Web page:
However, at the age of 40, I find it kind of bizarre to suddenly have a Rack. My whole life, I hovered between an A cup and a B cup (most definitely an A cup post kids). Now, I've upgraded to a full B and my whole body looks different as a result-- the ways clothes fit, even my posture. I have to say, I am enjoying the new shape but part of me feels a little tiny bit fraudulent. The Foobs are not really "real" to me yet. Maybe it will just take some time to adjust? I have this irrational idea (at least, intellectually it seems irrational) that fully embracing the new Foobs is akin to rejecting the old God-given Boobs in some way. Thus, the next logical step would be to inject toxins into my face, suck out fat pockets, or some other trendy steps to avoid aging and attain some relatively unattainable ideal of Beauty.

Maybe I'll just spray a tan on and call it a day.

Tuesday, April 13, 2010

You Want Fries With That?

A favorite topic for me-- the drive through mastectomy. Only in America! You can get both breasts taken off and then be back home 24 hours later. It's totally fine, right, since the hospital provides you with lots of pain medication To Go! There's your aftercare, right in a little bottle. Meanwhile, you still have lots of medication in your system from the operation, a crazy high level of pain, limited ability to even pay attention to instructions (restrictions, drain maintenance, etc.) given by the nurse, BUT you are considered fit and ready to leave. Yep, take your crappy plastic toy and your bag of fries and head on home.

What, you don't have a staff of nurses at home to care for you?

I actually feel fortunate that I had a good set of circumstances: fit and heathy going in, relatively young, no complications post surgery, lots of friends/family to help post surgery. Even so, I thought the nurse had taken some of my morphine when she told me, "We are getting ready to discharge you" the morning after my mastectomy. I finished surgery around 7pm and by around 10am, they were putting the paperwork together. I was out the door by 1pm.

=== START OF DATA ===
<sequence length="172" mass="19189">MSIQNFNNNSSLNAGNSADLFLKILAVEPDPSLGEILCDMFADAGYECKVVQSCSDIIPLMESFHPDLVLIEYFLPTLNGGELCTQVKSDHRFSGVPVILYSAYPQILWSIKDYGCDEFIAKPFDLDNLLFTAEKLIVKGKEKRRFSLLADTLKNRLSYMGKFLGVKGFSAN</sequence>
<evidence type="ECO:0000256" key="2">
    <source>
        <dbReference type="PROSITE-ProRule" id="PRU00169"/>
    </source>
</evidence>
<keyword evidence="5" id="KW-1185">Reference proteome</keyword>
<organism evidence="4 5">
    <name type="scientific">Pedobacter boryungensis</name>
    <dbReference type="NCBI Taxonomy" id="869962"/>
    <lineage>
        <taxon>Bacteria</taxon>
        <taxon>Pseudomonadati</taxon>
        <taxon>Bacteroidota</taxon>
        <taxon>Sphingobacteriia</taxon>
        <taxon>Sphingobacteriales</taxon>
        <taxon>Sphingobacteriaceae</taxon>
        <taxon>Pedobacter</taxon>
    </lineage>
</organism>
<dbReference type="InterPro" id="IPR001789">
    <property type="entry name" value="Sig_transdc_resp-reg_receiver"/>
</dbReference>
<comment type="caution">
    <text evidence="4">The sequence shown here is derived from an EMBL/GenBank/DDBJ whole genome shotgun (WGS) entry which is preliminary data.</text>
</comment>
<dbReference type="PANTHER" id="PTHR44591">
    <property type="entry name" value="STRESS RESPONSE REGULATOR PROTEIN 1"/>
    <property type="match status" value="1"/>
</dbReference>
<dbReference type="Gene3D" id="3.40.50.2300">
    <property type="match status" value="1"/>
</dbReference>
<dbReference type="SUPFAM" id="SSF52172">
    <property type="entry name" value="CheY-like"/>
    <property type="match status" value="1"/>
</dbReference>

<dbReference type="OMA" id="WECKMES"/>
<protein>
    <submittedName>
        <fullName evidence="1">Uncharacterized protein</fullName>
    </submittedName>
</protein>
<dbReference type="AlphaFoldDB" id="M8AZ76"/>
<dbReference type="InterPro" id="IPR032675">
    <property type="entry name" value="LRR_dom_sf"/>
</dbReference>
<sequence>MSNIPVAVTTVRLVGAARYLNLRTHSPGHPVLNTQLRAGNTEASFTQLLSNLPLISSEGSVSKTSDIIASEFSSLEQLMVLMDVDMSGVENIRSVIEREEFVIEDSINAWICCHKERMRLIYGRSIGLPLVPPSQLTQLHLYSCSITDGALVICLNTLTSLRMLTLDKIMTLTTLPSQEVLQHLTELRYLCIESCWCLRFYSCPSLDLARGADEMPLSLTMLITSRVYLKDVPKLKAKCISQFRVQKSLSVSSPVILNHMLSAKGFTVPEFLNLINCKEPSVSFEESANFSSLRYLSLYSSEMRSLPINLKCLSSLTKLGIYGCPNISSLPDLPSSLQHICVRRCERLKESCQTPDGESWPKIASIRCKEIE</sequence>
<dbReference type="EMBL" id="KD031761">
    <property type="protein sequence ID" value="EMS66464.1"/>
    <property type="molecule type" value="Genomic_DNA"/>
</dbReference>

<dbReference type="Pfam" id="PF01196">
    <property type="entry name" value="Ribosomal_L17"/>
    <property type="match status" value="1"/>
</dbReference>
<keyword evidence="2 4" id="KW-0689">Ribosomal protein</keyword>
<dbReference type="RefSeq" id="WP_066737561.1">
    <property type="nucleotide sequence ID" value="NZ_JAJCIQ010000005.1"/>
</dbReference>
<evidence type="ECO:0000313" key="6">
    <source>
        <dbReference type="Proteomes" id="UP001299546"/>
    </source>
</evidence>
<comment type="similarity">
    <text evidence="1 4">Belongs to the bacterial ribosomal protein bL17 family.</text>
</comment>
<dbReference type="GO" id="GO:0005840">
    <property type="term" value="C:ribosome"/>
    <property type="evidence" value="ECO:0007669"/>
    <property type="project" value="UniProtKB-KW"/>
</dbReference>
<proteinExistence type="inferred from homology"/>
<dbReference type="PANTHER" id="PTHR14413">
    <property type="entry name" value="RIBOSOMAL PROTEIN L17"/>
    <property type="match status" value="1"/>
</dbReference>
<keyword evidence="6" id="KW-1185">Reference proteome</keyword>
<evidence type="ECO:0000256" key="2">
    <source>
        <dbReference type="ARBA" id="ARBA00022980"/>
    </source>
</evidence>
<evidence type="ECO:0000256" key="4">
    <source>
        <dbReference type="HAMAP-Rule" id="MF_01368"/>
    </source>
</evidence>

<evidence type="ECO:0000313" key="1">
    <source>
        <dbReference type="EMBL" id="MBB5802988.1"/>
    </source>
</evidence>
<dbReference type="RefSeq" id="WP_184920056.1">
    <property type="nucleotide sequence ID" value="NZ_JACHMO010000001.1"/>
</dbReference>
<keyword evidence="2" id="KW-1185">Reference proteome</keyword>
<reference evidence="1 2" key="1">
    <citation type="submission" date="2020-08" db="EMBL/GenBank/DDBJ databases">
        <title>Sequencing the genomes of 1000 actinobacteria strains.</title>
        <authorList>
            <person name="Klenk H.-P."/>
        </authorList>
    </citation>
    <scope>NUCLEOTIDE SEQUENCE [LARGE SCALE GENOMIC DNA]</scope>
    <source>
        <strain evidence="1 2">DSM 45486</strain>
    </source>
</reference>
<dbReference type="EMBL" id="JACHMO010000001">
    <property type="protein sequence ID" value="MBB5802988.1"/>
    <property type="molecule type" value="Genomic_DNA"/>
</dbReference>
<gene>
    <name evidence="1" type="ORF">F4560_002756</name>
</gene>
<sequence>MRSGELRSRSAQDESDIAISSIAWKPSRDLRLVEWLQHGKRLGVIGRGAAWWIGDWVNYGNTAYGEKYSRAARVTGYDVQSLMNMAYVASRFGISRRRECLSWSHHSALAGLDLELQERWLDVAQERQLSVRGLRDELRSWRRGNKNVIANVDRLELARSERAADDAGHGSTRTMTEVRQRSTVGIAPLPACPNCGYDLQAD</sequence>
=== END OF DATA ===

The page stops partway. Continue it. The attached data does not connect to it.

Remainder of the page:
I guess that's safe?? It just seems insane to me that women are sent home so quickly after undergoing such major surgery.

Monday, April 5, 2010


I was sitting in my dermatologist's office, getting my yearly mole examination and overall skin check, about 2 weeks before my hysterectomy. I'm telling my doctor about my upcoming surgery and unbidden, she tells me the following lovely story:

"Ooooooohhhh, you are going to REALLY have to watch what you eat. I mean, you can EASILY put on like 20 pounds after a hysterectomy. Even if you EXERCISE. You will have to eat NOTHING just to stay the same weight. My friend, who is a DOCTOR, had a hysterectomy and gained tons of weight. And she did NOTHING DIFFERENT. She exercised constantly and was on a strict DIET. She is SO MISERABLE.

OK, your moles look great! Oh, and I'll see you after your surgery because you will need all new products. Your skin will get SO DRY."

I am literally like, FFFFFFUUUUUUCCCCCKKKKKK!!!!! Do I need to get a sidecar after surgery for my ass? What the hell should I expect? And why in God's name would she volunteer that kind of information? I mean, even if I totally chunk out post surgery, let me chunk out on my own without some kind of apocalyptic fat prediction!

Meanwhile, I can say that I am now 8 weeks post surgery and things seem relatively the same. Perhaps it's my cute & friendly Estrogen Patch! Hi there, little Vivelle Dot. Who knows.